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THEATER REVIEW

Food for Thought

‘Chocolate in Heat’ Leaves a Bittersweet Aftertaste

By Chikako Sassa

Chocolate in Heat: Growing Up Arab In America

Kresge Little Theater

Oct. 10, 7:30 p.m.

Written by Betty Shamieh

Directed by Sam Gold

Starring Betty Shamieh and Piter Fattouche

The Chocolate show was here at MIT. Betty Shamieh’s critically acclaimed Chocolate in Heat: Growing Up Arab In America is currently touring college campuses nationwide, and the MIT Arab Student Organization’s well-publicized effort drew a full house Friday night in Little Kresge.

Chocolate, a play consisting of five interrelated monologues -- Need, Love, Ignorance, Sex, and Justice -- sold out at the New York International Fringe Festival in August 2001, and garnered glowing reviews in prestigious newspapers such as The New York Times and Time Out. It is currently playing off-Broadway at the Tank Theater in New York and represents one of very few pieces of theater written by an Arab-American.

Crowds of excited theatergoers filed into Kresge Little Theater to find a disarmingly simple stage: two chairs, a table, and a few props strewn on the furniture. No curtains were drawn to sever performing and perceiving spaces, and no lights were hung to illuminate and contrast sharply the space that lie beyond the audience’s reach. The sacredness of performance space thus summarily dismissed, Kresge Little appeared mundane, accessible, and open to intimate conversation between actor and audience.

But already the stage exhibited signs of nascent adventures. A champagne bottle and two tall flute glasses marked the controversial presence of alcohol. A red, aggressive pair of sparkling stilettos awaited their consummate dramatic moment. After a slight dimming of house lights and a moment of loud silence, the two actors slipped into their seats as if they had been there all along and poured champagne into their tall, fluted glasses. Then the mesmerizing explosion of movements and words unfold.

Betty Shamieh starred in three of the five monologues as vivacious and volatile Aisha. Her stage presence is at once earnest, delightful, and charismatic, and consequently makes Aisha endearing. Shamieh alternately dances, acts, belts out her anger with a spoken word-like cadence and flits about the stage as if consumed by a flame from within.

Piter Fattouche, running the gamut from a suffering Jordanian prince to a South Carolina-born prostitute who chews with her mouth wide open, is incredibly versatile in his acting and manner of speech. His performance glows with a boldness that derives from confidence on stage, which in turn must have surfaced after his many years in New York City as a hungry actor making his way up.

Piter knows how to knead the audience: where to lengthen his pauses, where to suspend the rising excitement, and how to hold the audience’s breath. Both actors are of equal and impressive caliber, no doubt marked by a serious and passionate commitment to theater that infects the audience.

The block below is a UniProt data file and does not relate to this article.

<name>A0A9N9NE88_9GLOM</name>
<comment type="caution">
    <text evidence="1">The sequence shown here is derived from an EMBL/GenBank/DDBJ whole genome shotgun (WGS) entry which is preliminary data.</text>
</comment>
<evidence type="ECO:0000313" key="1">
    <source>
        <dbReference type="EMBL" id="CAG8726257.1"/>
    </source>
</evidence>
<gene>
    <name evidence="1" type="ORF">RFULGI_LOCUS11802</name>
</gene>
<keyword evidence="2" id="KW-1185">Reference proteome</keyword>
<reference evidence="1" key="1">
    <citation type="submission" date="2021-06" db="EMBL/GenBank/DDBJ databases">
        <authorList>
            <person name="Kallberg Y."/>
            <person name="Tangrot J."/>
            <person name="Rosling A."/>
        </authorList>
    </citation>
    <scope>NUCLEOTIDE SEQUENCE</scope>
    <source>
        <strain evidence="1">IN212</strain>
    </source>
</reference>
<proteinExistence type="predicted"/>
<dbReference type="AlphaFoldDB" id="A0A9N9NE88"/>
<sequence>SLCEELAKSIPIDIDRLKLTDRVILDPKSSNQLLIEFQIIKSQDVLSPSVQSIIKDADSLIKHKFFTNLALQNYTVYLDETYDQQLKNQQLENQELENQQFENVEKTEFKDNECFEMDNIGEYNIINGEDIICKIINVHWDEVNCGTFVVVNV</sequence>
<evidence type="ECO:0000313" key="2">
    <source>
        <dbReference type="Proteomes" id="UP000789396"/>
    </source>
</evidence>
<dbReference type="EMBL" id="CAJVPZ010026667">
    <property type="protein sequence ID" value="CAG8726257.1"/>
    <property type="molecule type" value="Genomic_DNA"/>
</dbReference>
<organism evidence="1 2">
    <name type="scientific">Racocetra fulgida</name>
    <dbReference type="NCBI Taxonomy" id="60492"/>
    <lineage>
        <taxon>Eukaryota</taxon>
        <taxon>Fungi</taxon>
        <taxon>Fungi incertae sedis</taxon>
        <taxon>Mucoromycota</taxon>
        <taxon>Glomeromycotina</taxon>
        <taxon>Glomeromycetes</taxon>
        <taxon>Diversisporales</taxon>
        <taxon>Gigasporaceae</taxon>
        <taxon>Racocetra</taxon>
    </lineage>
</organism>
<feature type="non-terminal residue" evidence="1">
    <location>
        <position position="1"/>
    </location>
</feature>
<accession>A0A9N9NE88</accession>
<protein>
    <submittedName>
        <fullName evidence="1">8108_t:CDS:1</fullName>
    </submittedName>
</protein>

The point of Chocolate, as Shamieh explained in a post-performance interview, is to present a show about humanity when her audience comes in expecting a show about Arabs. It is about transcending the “poor me” mentality of minority issues, and also about creating roles for Arab actors that do not involve desperate and violent manners of suicide.

How is growing up Arab in America different from the triumphs and tribulations of other second-generation immigrants? Chocolate promptly rejects this rhetoric of differences and our penchant for this rhetoric. Despite current misgivings toward Arabs and Arab-Americans in the popular media, and despite the obvious cultural nuances particular to individual ethnic identities, the Arab experience actually differs little.

Shamieh wanted to write a play with Arabs that focused on how their identity took shape within the current political climate, not simply focused on the political climate itself. The Arabs in Chocolate drink champagne and do not wear hijabs (head scarves). Here in America they have the freedom to party, expose the choreographed bouncing of bosom on center stage in a dance show, and use stilettos as weapons.

In the process of staking out a balance between inheriting the legacy of your ethnicity and being inherited into the racial melting pot of America, Arab-Americans encounter the same gritty, tangible human interactions that mark the day in the life of any other American.

This is not to confuse “Arab” with “Muslim” as interchangeable: the difference in levels of comfort with which Arabs and Muslims consider a fellow Arab drinking and talking about breasts runs deep. An insightful friend (Muslim, in fact) pointed out to me that almost none of his friends from the Muslim Student Association were present.

A subsequent scanning of Kresge Little Theater revealed merely two women decked out in hijabs, one of whom was AimÉe Smith PhD ’02 of the Green Rainbow Party. Smith’s pre-performance campaigning for the upcoming Cambridge City Council election was perhaps the most politicized moment in the evening.

At the crux of Chocolate was not politics, but passion -- a passion as sticky and delectable as chocolate. Both Shamieh and Fattouche brought forth a charged and indeed passionate performance, and Kresge Little Theater reverberated with applause long after the final blackout had concluded the show.